Now we find out who that was. And I’m crying, for that knowledge feels long stolen.
It’s a little startling, to see in the pages of the New Yorker, that the code once represented by Carver’s name – code for laconic, tight, minimal prose, Hemingway on cheap beer – was a mirage.
In the late 1980s, if you wanted to be published, prose was supposed to be like that. I (who fashioned myself an emerging novelist, except I never emerged) hated it all– though in retrospect I think I was mostly put off by Carver’s legions of imitators, who cluttered the pages of half the magazines I picked up. Thus began the solid decade (inspired also by Tom Wolfe) when I boycotted straight white male U.S. writers.
In the middle of that period, admitted to being was startled when my friend Ralph read aloud Carver’s last story, “Errand.”: It felt different, and I wondered if I’d misjudged him. But I was in those days singularly tunnel-visioned, and busy trying to keep up with the work of other novelists I was working to emulate. Then, when I began to teach undergraduates, I discovered stories like the iconic “Cathedral,” and others that slayed me. Add having been wrong about Raymond Carver to my other mid-life discoveries.
Now, I learn that the stories I liked better represent who Carver was from the beginning. That the “Kmart realism” touches editors loved and I loathed came not from Carver but from editor Gordon Lish, who I’d long learned to hate (or other reasons) in San Francisco. And that his widow, Tess Gallagher, is now fighting his publisher for the right to publish the stories un-redacted. as as he wanted them.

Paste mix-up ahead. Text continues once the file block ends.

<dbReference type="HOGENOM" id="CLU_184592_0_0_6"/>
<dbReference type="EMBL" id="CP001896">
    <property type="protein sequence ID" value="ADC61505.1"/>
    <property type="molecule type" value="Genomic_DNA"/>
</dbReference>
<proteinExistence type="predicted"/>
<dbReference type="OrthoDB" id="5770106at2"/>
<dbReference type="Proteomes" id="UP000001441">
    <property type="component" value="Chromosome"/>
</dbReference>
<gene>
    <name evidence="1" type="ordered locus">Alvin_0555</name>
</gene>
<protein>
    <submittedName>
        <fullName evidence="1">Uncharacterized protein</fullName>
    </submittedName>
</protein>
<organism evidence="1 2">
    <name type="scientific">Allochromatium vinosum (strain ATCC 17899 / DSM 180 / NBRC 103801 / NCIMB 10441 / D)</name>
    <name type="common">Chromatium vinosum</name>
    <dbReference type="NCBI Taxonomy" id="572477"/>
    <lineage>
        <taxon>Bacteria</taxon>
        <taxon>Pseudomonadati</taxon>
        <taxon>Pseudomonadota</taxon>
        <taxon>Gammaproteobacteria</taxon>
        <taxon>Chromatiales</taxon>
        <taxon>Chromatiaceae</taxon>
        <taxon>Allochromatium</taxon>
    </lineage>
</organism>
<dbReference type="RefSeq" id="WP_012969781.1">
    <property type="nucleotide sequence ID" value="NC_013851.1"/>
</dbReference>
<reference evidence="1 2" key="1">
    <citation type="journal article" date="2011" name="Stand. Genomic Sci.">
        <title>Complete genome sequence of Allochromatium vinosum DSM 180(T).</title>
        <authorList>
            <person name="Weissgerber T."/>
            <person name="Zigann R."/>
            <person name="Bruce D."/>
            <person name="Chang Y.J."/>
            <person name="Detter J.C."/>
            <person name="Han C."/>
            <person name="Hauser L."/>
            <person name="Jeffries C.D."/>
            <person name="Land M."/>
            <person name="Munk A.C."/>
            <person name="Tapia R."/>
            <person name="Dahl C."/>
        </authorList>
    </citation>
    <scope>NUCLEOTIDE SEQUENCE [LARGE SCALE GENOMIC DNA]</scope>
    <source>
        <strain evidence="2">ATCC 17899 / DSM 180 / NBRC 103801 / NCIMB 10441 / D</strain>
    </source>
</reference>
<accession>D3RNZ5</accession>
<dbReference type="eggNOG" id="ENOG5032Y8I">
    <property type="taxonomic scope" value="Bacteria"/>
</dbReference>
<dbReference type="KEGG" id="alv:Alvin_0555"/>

Late as always to the party, I learned it only this week- when the New Yorker ran *Beginners,” the story that legions of readers (including my former students) know as “What we Talk About When We Talk About Love.” Initially confused — don’t I know this story? – I went to the Web site and learned what it was: I sat down, read it and cried. Not just because the story itself is moving, though it is. But because his vision, his full-throated way of conveying emotional truth, was distorted for so long. And of no fault of Carver’s, a generation was told to distrust such instincts.
That story Ralph read to me was about the death of Chekhov, a writer to whom Carver aspired to be, Not Papa, with his booze and misogyny, albeit brilliant prose. And in a weird way I wonder if Lish, who after all was editor of Esquire, was acting out some weird counter-feminist desire to turn the working-class writer into Papa, along the way giving all male American writers a bad name.